The latest version of Samsung's Galaxy S smartphones features biometric security, the electronics giant has announced.
The Galaxy S5, unveiled at the Mobile World Congress in Barcelona, Spain, includes a fingerprint scanner to unlock the device.
The mobile is also water and dust resistant, and features a 16-megapixel camera which Samsung claims has the world's fastest autofocus speed of 0.3 seconds. The S5 will be available to buy from April.
Simon Stanford, vice president for the IT and mobile division of Samsung in the UK and Ireland, said:
"We've decided to go back to basics with the Galaxy S5 and focus on the features and things that matter the most to our customers - namely the camera, ability to view and download data and content quickly and their health and well-being.
"People want a smartphone that enhances and enables their mobile life. The Galaxy S5 represents just that, and we're excited to see the response to our latest flagship smartphone device."
Meanwhile, mobile technology giants Sony and Nokia renewed the battle over the smartphone market, also announcing new devices at the event.
The new device will also feature digital noise cancelling technology and is the slimmest and lightest phone and tablet, say Sony. The Z2 will go on global sale next month.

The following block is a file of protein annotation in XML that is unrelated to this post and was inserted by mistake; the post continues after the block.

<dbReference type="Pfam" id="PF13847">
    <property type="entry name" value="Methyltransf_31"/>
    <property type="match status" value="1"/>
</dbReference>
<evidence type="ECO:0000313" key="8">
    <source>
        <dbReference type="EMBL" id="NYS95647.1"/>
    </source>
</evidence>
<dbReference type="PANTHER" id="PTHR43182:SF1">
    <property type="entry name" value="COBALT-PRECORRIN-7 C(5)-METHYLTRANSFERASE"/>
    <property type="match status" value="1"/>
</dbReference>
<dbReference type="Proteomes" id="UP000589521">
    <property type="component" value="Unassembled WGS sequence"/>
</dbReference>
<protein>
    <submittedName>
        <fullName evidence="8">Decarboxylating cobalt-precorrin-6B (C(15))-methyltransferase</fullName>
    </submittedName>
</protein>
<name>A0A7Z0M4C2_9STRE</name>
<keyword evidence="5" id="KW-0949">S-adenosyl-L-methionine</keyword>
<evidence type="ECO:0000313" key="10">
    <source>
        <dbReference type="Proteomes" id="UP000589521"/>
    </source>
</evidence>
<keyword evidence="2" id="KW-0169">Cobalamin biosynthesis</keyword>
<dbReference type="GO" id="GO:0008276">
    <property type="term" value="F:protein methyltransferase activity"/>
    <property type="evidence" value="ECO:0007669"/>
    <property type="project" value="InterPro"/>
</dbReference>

"With Xperia Z2 we have taken our premium Z series to the next level, delivering unique experiences that only Sony can offer," said Kunimasa Suzuki, president and chief executive, Sony Mobile Communications.
"We have redefined the smartphone once again through our camera. Xperia Z2 offers an innovative experience that captures memories in stunning detail through 4K video shooting, or offers new ways to use the camera with our unique Xperia camera apps."
Sony also announced details of its mid-range Xperia M2 smartphone, featuring waterproof technology and powered by Android. The M2 will go on global release from April 2014.
The new devices emphasise Sony's commitment to hardware improvements as the company aims to consolidate its position behind Apple and Samsung in the smartphone market.
Finnish company Nokia also announced the release of its first ever Android smartphones aimed at consumers in emerging markets.
The Nokia X, X+ and XL will use Google's Android operating system, as seen in Sony devices, rather than Microsoft's Windows Phone technology featured in Nokia's Lumia range.
However, the low-cost Nokia X devices will not feature many of the Google services that come with Android, and instead emphasise Microsoft services such as Bing, Skype and Outlook.The X range will also feature the resizeable home-screen tiles, resembling those on Windows Phone.
Microsoft is buying Nokia's phone business and patent rights in a 5.4 billion euro (£4.5 billion) deal expected to be completed next month.